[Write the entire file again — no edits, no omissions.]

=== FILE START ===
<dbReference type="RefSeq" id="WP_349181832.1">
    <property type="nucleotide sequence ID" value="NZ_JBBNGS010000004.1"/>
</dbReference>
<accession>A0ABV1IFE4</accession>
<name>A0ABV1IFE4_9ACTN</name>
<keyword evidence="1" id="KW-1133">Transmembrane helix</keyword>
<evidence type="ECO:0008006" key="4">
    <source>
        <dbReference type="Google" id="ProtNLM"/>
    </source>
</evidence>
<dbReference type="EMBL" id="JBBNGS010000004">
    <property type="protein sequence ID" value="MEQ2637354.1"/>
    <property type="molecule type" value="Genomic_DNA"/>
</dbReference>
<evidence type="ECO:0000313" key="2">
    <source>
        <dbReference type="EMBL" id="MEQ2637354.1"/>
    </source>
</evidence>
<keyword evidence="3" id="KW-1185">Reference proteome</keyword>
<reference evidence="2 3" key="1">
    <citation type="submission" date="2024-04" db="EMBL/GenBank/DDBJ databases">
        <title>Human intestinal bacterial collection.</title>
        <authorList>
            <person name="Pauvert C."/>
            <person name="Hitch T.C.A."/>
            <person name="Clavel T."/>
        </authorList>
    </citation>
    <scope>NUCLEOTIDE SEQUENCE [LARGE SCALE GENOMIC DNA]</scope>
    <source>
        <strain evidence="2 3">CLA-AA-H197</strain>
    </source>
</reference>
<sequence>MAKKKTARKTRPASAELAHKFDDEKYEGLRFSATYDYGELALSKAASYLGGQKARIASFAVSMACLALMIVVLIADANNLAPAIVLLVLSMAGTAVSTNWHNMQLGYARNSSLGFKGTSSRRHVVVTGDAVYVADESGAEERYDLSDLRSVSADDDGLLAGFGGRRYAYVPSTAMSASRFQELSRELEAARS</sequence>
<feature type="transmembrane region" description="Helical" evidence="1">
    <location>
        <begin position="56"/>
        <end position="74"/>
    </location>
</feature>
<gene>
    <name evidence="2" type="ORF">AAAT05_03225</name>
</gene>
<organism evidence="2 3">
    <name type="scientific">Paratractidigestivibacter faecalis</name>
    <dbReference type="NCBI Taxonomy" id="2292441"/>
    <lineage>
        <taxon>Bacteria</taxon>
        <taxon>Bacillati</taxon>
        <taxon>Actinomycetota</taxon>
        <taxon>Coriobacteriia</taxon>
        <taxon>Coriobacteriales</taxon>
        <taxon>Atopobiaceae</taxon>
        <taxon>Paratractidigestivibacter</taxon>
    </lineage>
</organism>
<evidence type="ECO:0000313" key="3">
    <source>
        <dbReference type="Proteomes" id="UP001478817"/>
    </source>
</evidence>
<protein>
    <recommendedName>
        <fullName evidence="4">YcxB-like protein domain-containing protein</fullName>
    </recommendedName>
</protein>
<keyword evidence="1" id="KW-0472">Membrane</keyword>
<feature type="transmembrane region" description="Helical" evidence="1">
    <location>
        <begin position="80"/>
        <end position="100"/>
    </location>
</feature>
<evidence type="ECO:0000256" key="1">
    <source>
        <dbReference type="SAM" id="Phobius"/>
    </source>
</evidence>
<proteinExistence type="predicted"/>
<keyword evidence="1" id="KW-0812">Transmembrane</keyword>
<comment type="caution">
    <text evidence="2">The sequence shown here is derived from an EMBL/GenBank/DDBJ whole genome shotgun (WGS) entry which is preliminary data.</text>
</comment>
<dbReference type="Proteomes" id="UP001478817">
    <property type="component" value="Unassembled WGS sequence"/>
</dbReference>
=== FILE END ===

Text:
<dbReference type="RefSeq" id="WP_349181832.1">
    <property type="nucleotide sequence ID" value="NZ_JBBNGS010000004.1"/>
</dbReference>
<accession>A0ABV1IFE4</accession>
<name>A0ABV1IFE4_9ACTN</name>
<keyword evidence="1" id="KW-1133">Transmembrane helix</keyword>
<evidence type="ECO:0008006" key="4">
    <source>
        <dbReference type="Google" id="ProtNLM"/>
    </source>
</evidence>
<dbReference type="EMBL" id="JBBNGS010000004">
    <property type="protein sequence ID" value="MEQ2637354.1"/>
    <property type="molecule type" value="Genomic_DNA"/>
</dbReference>
<evidence type="ECO:0000313" key="2">
    <source>
        <dbReference type="EMBL" id="MEQ2637354.1"/>
    </source>
</evidence>
<keyword evidence="3" id="KW-1185">Reference proteome</keyword>
<reference evidence="2 3" key="1">
    <citation type="submission" date="2024-04" db="EMBL/GenBank/DDBJ databases">
        <title>Human intestinal bacterial collection.</title>
        <authorList>
            <person name="Pauvert C."/>
            <person name="Hitch T.C.A."/>
            <person name="Clavel T."/>
        </authorList>
    </citation>
    <scope>NUCLEOTIDE SEQUENCE [LARGE SCALE GENOMIC DNA]</scope>
    <source>
        <strain evidence="2 3">CLA-AA-H197</strain>
    </source>
</reference>
<sequence>MAKKKTARKTRPASAELAHKFDDEKYEGLRFSATYDYGELALSKAASYLGGQKARIASFAVSMACLALMIVVLIADANNLAPAIVLLVLSMAGTAVSTNWHNMQLGYARNSSLGFKGTSSRRHVVVTGDAVYVADESGAEERYDLSDLRSVSADDDGLLAGFGGRRYAYVPSTAMSASRFQELSRELEAARS</sequence>
<feature type="transmembrane region" description="Helical" evidence="1">
    <location>
        <begin position="56"/>
        <end position="74"/>
    </location>
</feature>
<gene>
    <name evidence="2" type="ORF">AAAT05_03225</name>
</gene>
<organism evidence="2 3">
    <name type="scientific">Paratractidigestivibacter faecalis</name>
    <dbReference type="NCBI Taxonomy" id="2292441"/>
    <lineage>
        <taxon>Bacteria</taxon>
        <taxon>Bacillati</taxon>
        <taxon>Actinomycetota</taxon>
        <taxon>Coriobacteriia</taxon>
        <taxon>Coriobacteriales</taxon>
        <taxon>Atopobiaceae</taxon>
        <taxon>Paratractidigestivibacter</taxon>
    </lineage>
</organism>
<evidence type="ECO:0000313" key="3">
    <source>
        <dbReference type="Proteomes" id="UP001478817"/>
    </source>
</evidence>
<protein>
    <recommendedName>
        <fullName evidence="4">YcxB-like protein domain-containing protein</fullName>
    </recommendedName>
</protein>
<keyword evidence="1" id="KW-0472">Membrane</keyword>
<feature type="transmembrane region" description="Helical" evidence="1">
    <location>
        <begin position="80"/>
        <end position="100"/>
    </location>
</feature>
<evidence type="ECO:0000256" key="1">
    <source>
        <dbReference type="SAM" id="Phobius"/>
    </source>
</evidence>
<proteinExistence type="predicted"/>
<keyword evidence="1" id="KW-0812">Transmembrane</keyword>
<comment type="caution">
    <text evidence="2">The sequence shown here is derived from an EMBL/GenBank/DDBJ whole genome shotgun (WGS) entry which is preliminary data.</text>
</comment>
<dbReference type="Proteomes" id="UP001478817">
    <property type="component" value="Unassembled WGS sequence"/>
</dbReference>